It was 1919. Woodrow Wilson was the President of the United States. Prohibition began and the Treaty of Versailles ended World War I.
And at Gardena High School – the 12th grade class presented the school with an original landscape painting by Ralph Davison Miller.
It became a unique annual tradition that lasted until 1956 – recalls Gardena High School alumnus Bruce Dalrymple.
“It happened in 1919, the community of Gardena was an agricultural community at the time and a lot of children were working in the fields.
“The size of the school was quite academic, with around 40 students graduating each year,” he told KCLU.
The school principal suggested that high school students find and buy a piece of art to donate to the school.
“The next year, 1920, the students debated whether they wanted to continue this and they decided to do it … and so the tradition began,” said Dalrymple.
The art collection was on display at the California Museum of Art in Thousand Oaks.
Lynn Farrand – the museum’s senior curator – says the students built an impressive collection at an interesting time in 20e history of the century.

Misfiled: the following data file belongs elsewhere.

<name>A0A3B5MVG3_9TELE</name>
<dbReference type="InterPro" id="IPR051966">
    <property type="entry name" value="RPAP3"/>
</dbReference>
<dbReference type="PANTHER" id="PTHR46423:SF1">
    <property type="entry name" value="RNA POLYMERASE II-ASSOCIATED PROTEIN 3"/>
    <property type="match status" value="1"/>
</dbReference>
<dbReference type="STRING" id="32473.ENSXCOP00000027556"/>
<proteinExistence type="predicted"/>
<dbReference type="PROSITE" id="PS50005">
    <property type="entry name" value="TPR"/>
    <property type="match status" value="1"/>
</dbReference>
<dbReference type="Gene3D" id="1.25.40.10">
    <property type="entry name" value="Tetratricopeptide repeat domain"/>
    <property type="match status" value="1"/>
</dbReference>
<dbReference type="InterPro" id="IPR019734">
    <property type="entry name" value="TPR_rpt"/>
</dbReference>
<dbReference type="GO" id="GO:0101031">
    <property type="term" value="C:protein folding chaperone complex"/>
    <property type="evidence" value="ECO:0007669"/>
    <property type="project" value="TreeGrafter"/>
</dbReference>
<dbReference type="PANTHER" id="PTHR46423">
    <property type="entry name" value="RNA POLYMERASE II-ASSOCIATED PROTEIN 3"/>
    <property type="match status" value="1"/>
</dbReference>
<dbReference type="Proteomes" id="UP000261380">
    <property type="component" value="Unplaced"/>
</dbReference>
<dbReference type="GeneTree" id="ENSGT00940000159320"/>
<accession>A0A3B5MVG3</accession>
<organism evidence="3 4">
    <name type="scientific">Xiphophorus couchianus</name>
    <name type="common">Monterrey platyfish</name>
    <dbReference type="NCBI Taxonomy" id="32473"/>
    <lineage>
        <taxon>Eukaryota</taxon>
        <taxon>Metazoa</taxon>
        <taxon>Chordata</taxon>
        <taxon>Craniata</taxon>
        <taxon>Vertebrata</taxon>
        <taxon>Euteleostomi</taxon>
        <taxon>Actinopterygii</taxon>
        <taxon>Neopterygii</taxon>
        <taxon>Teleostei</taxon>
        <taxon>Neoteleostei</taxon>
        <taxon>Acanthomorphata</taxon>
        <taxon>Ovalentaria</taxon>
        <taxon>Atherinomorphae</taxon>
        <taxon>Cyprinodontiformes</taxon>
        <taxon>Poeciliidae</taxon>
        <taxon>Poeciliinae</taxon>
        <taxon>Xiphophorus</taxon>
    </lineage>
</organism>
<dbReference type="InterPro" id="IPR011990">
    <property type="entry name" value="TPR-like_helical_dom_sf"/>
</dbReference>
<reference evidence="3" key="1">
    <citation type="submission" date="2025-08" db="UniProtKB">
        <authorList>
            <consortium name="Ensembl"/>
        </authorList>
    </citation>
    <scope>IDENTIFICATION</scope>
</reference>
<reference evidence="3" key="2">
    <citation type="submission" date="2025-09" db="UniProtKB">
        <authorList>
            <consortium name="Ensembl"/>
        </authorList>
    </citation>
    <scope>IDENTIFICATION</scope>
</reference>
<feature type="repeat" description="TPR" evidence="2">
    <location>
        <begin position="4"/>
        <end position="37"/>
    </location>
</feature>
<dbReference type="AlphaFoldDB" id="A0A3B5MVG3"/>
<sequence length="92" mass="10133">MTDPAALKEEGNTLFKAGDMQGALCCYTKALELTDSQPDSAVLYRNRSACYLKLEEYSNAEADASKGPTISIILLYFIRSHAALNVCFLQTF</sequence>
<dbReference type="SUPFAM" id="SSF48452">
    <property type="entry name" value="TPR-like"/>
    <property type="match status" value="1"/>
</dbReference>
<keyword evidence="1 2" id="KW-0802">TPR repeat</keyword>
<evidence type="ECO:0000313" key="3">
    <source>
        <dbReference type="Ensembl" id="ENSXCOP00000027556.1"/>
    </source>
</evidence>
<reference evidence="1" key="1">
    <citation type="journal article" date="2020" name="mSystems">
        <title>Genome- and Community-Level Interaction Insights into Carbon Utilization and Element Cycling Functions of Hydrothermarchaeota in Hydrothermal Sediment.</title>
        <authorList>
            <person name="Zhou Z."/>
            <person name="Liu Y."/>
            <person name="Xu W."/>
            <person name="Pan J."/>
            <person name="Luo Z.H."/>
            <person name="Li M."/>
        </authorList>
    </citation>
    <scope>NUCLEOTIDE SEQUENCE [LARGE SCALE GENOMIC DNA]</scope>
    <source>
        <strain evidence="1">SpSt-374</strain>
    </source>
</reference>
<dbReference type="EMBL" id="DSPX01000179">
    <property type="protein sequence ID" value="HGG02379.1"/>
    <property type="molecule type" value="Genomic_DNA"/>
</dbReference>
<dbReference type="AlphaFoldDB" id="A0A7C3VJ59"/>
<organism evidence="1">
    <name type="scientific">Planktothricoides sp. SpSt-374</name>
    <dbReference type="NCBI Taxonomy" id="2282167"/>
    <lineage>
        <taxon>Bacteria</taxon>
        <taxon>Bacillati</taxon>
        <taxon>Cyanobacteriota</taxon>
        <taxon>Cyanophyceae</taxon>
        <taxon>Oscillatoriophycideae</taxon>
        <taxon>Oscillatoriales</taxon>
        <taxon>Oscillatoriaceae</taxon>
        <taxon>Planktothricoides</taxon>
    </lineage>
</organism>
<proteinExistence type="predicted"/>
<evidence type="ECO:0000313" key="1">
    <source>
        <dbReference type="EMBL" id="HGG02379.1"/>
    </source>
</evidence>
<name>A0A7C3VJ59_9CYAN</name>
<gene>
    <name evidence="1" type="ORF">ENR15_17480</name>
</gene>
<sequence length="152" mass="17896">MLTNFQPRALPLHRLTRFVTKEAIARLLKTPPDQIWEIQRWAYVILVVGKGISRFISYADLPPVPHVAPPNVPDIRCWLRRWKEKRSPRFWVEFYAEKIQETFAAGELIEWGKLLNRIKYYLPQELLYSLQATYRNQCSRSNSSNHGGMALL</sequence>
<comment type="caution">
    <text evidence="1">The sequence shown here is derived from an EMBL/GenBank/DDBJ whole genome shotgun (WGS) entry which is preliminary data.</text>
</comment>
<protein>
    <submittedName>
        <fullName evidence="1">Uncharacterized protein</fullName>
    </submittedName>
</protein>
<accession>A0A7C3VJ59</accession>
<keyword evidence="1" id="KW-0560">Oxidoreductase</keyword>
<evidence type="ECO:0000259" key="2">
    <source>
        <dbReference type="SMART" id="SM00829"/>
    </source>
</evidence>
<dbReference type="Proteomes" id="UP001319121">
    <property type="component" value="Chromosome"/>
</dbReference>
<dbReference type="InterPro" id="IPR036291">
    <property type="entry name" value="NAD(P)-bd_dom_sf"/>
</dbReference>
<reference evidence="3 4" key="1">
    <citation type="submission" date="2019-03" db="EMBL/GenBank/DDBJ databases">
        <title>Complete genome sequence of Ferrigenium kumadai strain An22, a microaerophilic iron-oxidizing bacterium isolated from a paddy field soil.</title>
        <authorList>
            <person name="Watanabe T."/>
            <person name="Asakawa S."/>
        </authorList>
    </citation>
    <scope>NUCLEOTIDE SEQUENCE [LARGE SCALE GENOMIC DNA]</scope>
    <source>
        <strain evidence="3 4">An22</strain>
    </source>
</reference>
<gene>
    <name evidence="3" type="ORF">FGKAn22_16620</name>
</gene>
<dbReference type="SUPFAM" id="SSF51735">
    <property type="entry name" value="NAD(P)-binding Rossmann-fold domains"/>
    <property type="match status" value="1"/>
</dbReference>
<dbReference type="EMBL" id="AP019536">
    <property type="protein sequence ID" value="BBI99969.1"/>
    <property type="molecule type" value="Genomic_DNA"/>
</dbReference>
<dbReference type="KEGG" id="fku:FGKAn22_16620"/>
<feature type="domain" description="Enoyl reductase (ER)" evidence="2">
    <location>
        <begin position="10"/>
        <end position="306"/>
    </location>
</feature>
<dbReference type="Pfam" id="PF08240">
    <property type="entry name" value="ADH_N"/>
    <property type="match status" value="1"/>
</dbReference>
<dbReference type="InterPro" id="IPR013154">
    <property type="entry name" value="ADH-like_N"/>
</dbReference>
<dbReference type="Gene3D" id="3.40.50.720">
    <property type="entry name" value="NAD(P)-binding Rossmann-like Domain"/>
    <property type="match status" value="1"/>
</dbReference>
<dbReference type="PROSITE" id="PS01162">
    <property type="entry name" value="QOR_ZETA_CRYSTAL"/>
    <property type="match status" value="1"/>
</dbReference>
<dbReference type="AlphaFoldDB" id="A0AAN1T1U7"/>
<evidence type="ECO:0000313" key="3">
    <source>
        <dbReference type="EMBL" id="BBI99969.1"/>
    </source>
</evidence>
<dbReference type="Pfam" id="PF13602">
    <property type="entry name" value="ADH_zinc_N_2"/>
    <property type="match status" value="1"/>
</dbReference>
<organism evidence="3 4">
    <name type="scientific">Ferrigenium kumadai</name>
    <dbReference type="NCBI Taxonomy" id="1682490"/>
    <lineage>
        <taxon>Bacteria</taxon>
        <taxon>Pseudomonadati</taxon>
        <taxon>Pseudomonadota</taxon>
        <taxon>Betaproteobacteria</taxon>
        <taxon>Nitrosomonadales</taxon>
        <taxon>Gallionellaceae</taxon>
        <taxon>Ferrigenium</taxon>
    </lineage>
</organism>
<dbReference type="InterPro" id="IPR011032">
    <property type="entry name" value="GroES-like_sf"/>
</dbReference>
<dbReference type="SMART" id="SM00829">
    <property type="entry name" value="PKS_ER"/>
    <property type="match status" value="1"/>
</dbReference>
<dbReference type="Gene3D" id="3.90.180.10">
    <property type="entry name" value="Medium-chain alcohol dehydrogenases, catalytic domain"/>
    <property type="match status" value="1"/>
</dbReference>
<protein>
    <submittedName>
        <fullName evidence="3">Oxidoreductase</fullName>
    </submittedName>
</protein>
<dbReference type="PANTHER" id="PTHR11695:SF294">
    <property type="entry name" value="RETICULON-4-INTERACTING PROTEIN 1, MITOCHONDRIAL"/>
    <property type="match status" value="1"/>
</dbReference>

“They’ve managed to do this through these difficult historical events. Like WWII, the Spanish flu pandemic, the Great Depression. They even had a polio outbreak and didn’t have a vaccine for about 7 years old, I think.
“But they didn’t give up on that collection and continued to do so until 1956, when they ran out of space,” said Farrand.
The collection is considered one of the most remarkable collections of the early 20e californian art of the century
“The artists come from many different parts of the United States and Europe who came to California for the scenery and the light,” Farrand explained.
“The artists are wonderful. Many are very well known, and some are not, but they are just as deep in this collection, ”she said.
Mike West visits the exhibit, he said it was an “absolute surprise” to find that these works had been collected by high school students.
“These are beautiful pieces of fantastic quality,” he said.
The exhibition – titled Gifted – is visible from September 10, 2021 to January 9, 2022